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3 –Day Intensive Course on IFRS – WIRC

IFRS in India.

Before IFRS Overtakes you, You Takeover IFRS.

1. A brief about IFRS

What are IFRS ?


Who issues IFRS ?
How many IFRS are there at present ?

2. Why & when do we need to follow IFRS in India?

3. Impact of IFRS on Indian Industries

4. Latest Development of IFRS in India.

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1.1 What are IFRS ?

“IFRS” stands for International Financial Reporting Standards. However, as


the name indicates these are not just the reporting standards but, also the
accounting standards, laying down principles for recognition, measurement,
of assets , liabilities , equity , income and expenses , and presenting and
disclosing them. They are at present developed and issued by International
Accounting Standard Board (IASB), prior to which they were developed and
issued by International Accounting Standard Committee (IASC)

1.2 What is IASC & IASB ?

IASC (which was the predecessor body to IASB), was founded in June
1973. It was set up as a result of an agreement by accountancy bodies in
ten national jurisdictions which constituted the original board, being
Australia, Canada, France, Germany, Japan, Mexico, the Netherlands,
the UK, Ireland and the US.

The IASC subsequently expanded to include representatives from over


100 countries and by 2000 the membership included 143 bodies in 104
countries, representing over two million accountants.

The IASC developed and issued International Accounting Standards


(IAS). Standing Interpretation Committee issued interpretations (SIC)

In 2001, the IASC was superseded by the IASB, which had a new
structure of associated bodies and significantly increased financial
resources. IASB also has interpretation committee known as “
International Financial Reporting Interpretation Committee” ( IFRIC).
Interpretation of IFRIC are known with codification of “IFRIC”

The IASB issues IFRS, but has adopted all the IASC’s IAS. Any
reference in this present to IFRS should be taken as including IAS,
unless there is a specific statement to the contrary.

1.3 To summarise :

International Financial Reporting Standards (IFRSs) are Standards and


Interpretations adopted by the International Accounting Standards Board
(IASB).
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They comprise:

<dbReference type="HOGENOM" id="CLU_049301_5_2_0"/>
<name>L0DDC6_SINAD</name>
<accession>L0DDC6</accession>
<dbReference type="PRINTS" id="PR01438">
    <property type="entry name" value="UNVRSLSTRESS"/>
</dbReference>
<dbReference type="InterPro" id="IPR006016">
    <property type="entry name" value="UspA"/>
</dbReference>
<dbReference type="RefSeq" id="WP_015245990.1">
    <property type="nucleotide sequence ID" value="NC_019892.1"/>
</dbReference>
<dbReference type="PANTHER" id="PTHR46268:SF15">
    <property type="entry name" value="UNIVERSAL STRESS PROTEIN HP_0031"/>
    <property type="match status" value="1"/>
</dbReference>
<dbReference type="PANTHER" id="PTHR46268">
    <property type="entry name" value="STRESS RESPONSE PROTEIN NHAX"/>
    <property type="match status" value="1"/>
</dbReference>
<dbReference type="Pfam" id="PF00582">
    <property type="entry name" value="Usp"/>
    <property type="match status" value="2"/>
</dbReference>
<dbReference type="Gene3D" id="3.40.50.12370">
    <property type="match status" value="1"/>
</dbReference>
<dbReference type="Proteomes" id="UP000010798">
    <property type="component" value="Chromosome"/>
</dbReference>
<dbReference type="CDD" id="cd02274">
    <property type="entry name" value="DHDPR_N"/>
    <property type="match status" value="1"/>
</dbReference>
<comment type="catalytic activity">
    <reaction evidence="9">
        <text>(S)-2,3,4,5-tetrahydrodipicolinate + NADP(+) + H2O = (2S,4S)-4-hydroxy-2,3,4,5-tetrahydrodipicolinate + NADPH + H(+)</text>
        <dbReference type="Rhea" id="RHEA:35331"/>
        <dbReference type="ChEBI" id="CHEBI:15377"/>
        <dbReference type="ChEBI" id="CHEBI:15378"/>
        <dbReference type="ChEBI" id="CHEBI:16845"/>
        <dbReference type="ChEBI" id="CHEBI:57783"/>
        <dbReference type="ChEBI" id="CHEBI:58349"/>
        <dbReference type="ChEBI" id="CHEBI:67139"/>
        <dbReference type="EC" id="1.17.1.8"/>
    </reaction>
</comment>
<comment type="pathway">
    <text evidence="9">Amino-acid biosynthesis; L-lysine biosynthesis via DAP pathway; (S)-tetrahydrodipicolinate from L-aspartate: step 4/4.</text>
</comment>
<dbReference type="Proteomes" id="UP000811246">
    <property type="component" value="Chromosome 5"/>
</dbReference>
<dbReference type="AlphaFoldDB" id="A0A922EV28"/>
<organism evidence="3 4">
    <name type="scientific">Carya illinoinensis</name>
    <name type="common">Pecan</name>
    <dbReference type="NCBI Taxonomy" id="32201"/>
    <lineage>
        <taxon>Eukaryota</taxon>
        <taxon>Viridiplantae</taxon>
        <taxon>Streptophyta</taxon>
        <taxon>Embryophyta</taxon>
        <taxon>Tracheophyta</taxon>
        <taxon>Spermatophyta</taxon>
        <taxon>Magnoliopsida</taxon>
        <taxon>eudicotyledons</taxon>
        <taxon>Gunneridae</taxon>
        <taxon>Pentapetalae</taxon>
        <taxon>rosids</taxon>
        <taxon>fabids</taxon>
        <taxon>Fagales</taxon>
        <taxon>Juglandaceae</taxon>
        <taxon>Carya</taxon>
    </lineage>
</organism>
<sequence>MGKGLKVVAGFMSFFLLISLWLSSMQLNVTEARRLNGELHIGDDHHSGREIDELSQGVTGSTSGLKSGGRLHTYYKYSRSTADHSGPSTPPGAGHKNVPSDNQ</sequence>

(a) International Financial Reporting Standards; ( IFRS)


(b) International Accounting Standards; (IAS) and
(c) Interpretations developed by the International Financial Reporting
Interpretations Committee (IFRIC) or
(d)the former Standing Interpretations Committee (SIC).

Tally of effective IFRS is as under :

Issued By

IFRS ( IFRS 9 effective 1.1.2013 - IASB 09


IAS IASC 29
IFRIC IASB 16
SIC IASC 11
----
Total…………… 65
==

1.4 List of IFRS

INTERNATIONAL FINANCIAL REPORTING STANDARDS (9)

IFRS – 1 : FIRST TIME ADOPTION OF INTERNATIONAL FINANCIAL


REPORTING STANDARDS
IFRS – 2 : SHARE BASED PAYMENTS
IFRS – 3 : BUSINESS COMBINATIONS
IFRS – 4 : INSURANCE CONTRACTS
IFRS – 5 : NON-CURRENT ASSETS HELD FOR SALE AND DISCONTINUED
OPERATIONS
IFRS – 6 : EXPLORATION FOR AND EVALUATION OF MINERAL RESOURCES
IFRS – 7 : FINANCIAL INSTRUMENTS : DISCLOSEURES
IFRS – 8 : OPERATING SEGMENTS
IFRS – 9 : FINANCIAL INSTRUMENTS ( Effective from 1.1.2013)

INTERNATIONAL ACCOUNTING STANDARDS (29)

IAS – 1 : PRESENTATION OF FINANCIAL STATEMENTS


IAS – 2 : INVENTORIES
IAS – 7 : STATEMENT OF CASH FLOWS
IAS – 8 : ACCOUNTING POLICIES, CHANGES IN ACCOUNTING ESTIMATES
AND ERRORS
IAS – 10 : EVENTS AFTER THE REPORTING PERIOD
IAS – 11 : CONSTRUCTION CONTRACTS
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IAS – 12 : INCOME TAXES
IAS – 16 : PROPERTY, PLANT & EQUIPMENT
IAS – 17 : LEASES
IAS – 18 : REVENUE
IAS – 19 : EMPLOYEE BENEFITS
IAS – 20 : ACCOUNTING FOR GOVERNMENT GRANTS AND DISCLOSURE OF
GOVERNMENT ASSISTANCE
IAS – 21 : THE EFFECTS OF CHANGES IN FOREIGN EXCHANGE RATES
IAS – 23 : BORROWING COSTS
IAS – 24 : RELATED PARTY DISCLOSURES
IAS – 26 : ACCOUNTING AND REPORTING BY RETIREMENT BENEFIT PLANS
IAS – 27 : CONSOLIDATED & SEPARATE FINANCIAL STATEMENTS
IAS – 28 : INVESTMENTS IN ASSOCIATES
IAS – 29 : FINANCIAL REPORTING IN HYPERINFLATIONERY ECONOMIES